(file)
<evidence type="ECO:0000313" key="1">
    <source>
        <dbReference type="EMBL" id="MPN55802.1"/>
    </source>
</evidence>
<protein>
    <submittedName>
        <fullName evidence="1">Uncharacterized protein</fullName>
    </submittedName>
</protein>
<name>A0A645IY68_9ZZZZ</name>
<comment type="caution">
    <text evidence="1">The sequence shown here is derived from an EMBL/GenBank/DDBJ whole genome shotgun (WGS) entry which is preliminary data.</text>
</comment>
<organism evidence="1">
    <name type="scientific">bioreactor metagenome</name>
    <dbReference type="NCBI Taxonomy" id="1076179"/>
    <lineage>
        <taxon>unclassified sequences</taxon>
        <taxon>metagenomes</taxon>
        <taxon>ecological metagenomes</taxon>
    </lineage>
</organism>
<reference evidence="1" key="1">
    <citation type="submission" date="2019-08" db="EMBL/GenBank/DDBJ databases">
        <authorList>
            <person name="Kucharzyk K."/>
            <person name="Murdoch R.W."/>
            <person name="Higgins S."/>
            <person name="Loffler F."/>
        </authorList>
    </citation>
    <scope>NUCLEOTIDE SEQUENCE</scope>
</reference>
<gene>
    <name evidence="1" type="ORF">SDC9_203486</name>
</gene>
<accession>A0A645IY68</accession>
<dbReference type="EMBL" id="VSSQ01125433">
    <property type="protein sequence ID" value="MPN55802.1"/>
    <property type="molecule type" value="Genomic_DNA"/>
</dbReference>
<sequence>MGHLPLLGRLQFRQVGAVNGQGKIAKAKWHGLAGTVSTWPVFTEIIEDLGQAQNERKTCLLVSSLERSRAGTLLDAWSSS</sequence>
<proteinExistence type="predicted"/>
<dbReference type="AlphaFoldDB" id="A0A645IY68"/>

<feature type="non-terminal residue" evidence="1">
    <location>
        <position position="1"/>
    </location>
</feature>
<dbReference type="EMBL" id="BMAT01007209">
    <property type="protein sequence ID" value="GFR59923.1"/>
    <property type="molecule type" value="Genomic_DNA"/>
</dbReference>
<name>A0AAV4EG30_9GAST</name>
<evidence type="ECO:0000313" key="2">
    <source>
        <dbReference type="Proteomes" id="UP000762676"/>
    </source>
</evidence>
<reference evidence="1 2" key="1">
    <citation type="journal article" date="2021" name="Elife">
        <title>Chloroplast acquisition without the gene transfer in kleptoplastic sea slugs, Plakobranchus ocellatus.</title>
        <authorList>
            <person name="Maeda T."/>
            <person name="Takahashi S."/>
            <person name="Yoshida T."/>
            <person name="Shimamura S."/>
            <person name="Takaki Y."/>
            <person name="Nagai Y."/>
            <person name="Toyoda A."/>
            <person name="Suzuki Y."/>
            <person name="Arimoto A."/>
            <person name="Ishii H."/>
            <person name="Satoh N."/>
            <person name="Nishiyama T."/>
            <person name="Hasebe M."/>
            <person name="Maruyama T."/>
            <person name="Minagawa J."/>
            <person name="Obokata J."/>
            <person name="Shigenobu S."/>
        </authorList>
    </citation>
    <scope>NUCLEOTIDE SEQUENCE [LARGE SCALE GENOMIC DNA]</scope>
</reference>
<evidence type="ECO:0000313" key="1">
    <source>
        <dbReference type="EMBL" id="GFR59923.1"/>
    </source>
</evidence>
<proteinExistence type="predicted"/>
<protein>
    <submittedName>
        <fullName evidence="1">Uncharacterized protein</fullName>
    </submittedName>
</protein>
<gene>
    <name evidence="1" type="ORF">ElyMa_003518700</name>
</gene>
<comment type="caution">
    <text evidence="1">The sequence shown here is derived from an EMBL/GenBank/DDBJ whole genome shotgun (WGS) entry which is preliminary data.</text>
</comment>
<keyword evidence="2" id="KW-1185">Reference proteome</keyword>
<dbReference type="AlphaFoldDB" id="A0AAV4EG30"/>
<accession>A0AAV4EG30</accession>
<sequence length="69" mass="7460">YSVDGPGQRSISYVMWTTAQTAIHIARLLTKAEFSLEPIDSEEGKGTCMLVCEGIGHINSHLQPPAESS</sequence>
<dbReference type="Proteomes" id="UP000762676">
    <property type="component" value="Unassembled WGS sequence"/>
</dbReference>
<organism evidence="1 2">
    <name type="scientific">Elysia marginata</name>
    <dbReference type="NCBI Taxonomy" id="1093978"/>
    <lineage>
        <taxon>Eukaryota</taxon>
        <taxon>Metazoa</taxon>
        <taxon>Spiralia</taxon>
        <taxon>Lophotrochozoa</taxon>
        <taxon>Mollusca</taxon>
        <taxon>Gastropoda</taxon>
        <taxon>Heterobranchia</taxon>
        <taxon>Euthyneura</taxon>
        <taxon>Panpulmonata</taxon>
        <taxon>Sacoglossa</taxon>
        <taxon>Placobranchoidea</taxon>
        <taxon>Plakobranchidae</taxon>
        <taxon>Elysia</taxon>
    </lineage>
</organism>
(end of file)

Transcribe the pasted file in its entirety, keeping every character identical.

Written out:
<evidence type="ECO:0000313" key="1">
    <source>
        <dbReference type="EMBL" id="MPN55802.1"/>
    </source>
</evidence>
<protein>
    <submittedName>
        <fullName evidence="1">Uncharacterized protein</fullName>
    </submittedName>
</protein>
<name>A0A645IY68_9ZZZZ</name>
<comment type="caution">
    <text evidence="1">The sequence shown here is derived from an EMBL/GenBank/DDBJ whole genome shotgun (WGS) entry which is preliminary data.</text>
</comment>
<organism evidence="1">
    <name type="scientific">bioreactor metagenome</name>
    <dbReference type="NCBI Taxonomy" id="1076179"/>
    <lineage>
        <taxon>unclassified sequences</taxon>
        <taxon>metagenomes</taxon>
        <taxon>ecological metagenomes</taxon>
    </lineage>
</organism>
<reference evidence="1" key="1">
    <citation type="submission" date="2019-08" db="EMBL/GenBank/DDBJ databases">
        <authorList>
            <person name="Kucharzyk K."/>
            <person name="Murdoch R.W."/>
            <person name="Higgins S."/>
            <person name="Loffler F."/>
        </authorList>
    </citation>
    <scope>NUCLEOTIDE SEQUENCE</scope>
</reference>
<gene>
    <name evidence="1" type="ORF">SDC9_203486</name>
</gene>
<accession>A0A645IY68</accession>
<dbReference type="EMBL" id="VSSQ01125433">
    <property type="protein sequence ID" value="MPN55802.1"/>
    <property type="molecule type" value="Genomic_DNA"/>
</dbReference>
<sequence>MGHLPLLGRLQFRQVGAVNGQGKIAKAKWHGLAGTVSTWPVFTEIIEDLGQAQNERKTCLLVSSLERSRAGTLLDAWSSS</sequence>
<proteinExistence type="predicted"/>
<dbReference type="AlphaFoldDB" id="A0A645IY68"/>

<feature type="non-terminal residue" evidence="1">
    <location>
        <position position="1"/>
    </location>
</feature>
<dbReference type="EMBL" id="BMAT01007209">
    <property type="protein sequence ID" value="GFR59923.1"/>
    <property type="molecule type" value="Genomic_DNA"/>
</dbReference>
<name>A0AAV4EG30_9GAST</name>
<evidence type="ECO:0000313" key="2">
    <source>
        <dbReference type="Proteomes" id="UP000762676"/>
    </source>
</evidence>
<reference evidence="1 2" key="1">
    <citation type="journal article" date="2021" name="Elife">
        <title>Chloroplast acquisition without the gene transfer in kleptoplastic sea slugs, Plakobranchus ocellatus.</title>
        <authorList>
            <person name="Maeda T."/>
            <person name="Takahashi S."/>
            <person name="Yoshida T."/>
            <person name="Shimamura S."/>
            <person name="Takaki Y."/>
            <person name="Nagai Y."/>
            <person name="Toyoda A."/>
            <person name="Suzuki Y."/>
            <person name="Arimoto A."/>
            <person name="Ishii H."/>
            <person name="Satoh N."/>
            <person name="Nishiyama T."/>
            <person name="Hasebe M."/>
            <person name="Maruyama T."/>
            <person name="Minagawa J."/>
            <person name="Obokata J."/>
            <person name="Shigenobu S."/>
        </authorList>
    </citation>
    <scope>NUCLEOTIDE SEQUENCE [LARGE SCALE GENOMIC DNA]</scope>
</reference>
<evidence type="ECO:0000313" key="1">
    <source>
        <dbReference type="EMBL" id="GFR59923.1"/>
    </source>
</evidence>
<proteinExistence type="predicted"/>
<protein>
    <submittedName>
        <fullName evidence="1">Uncharacterized protein</fullName>
    </submittedName>
</protein>
<gene>
    <name evidence="1" type="ORF">ElyMa_003518700</name>
</gene>
<comment type="caution">
    <text evidence="1">The sequence shown here is derived from an EMBL/GenBank/DDBJ whole genome shotgun (WGS) entry which is preliminary data.</text>
</comment>
<keyword evidence="2" id="KW-1185">Reference proteome</keyword>
<dbReference type="AlphaFoldDB" id="A0AAV4EG30"/>
<accession>A0AAV4EG30</accession>
<sequence length="69" mass="7460">YSVDGPGQRSISYVMWTTAQTAIHIARLLTKAEFSLEPIDSEEGKGTCMLVCEGIGHINSHLQPPAESS</sequence>
<dbReference type="Proteomes" id="UP000762676">
    <property type="component" value="Unassembled WGS sequence"/>
</dbReference>
<organism evidence="1 2">
    <name type="scientific">Elysia marginata</name>
    <dbReference type="NCBI Taxonomy" id="1093978"/>
    <lineage>
        <taxon>Eukaryota</taxon>
        <taxon>Metazoa</taxon>
        <taxon>Spiralia</taxon>
        <taxon>Lophotrochozoa</taxon>
        <taxon>Mollusca</taxon>
        <taxon>Gastropoda</taxon>
        <taxon>Heterobranchia</taxon>
        <taxon>Euthyneura</taxon>
        <taxon>Panpulmonata</taxon>
        <taxon>Sacoglossa</taxon>
        <taxon>Placobranchoidea</taxon>
        <taxon>Plakobranchidae</taxon>
        <taxon>Elysia</taxon>
    </lineage>
</organism>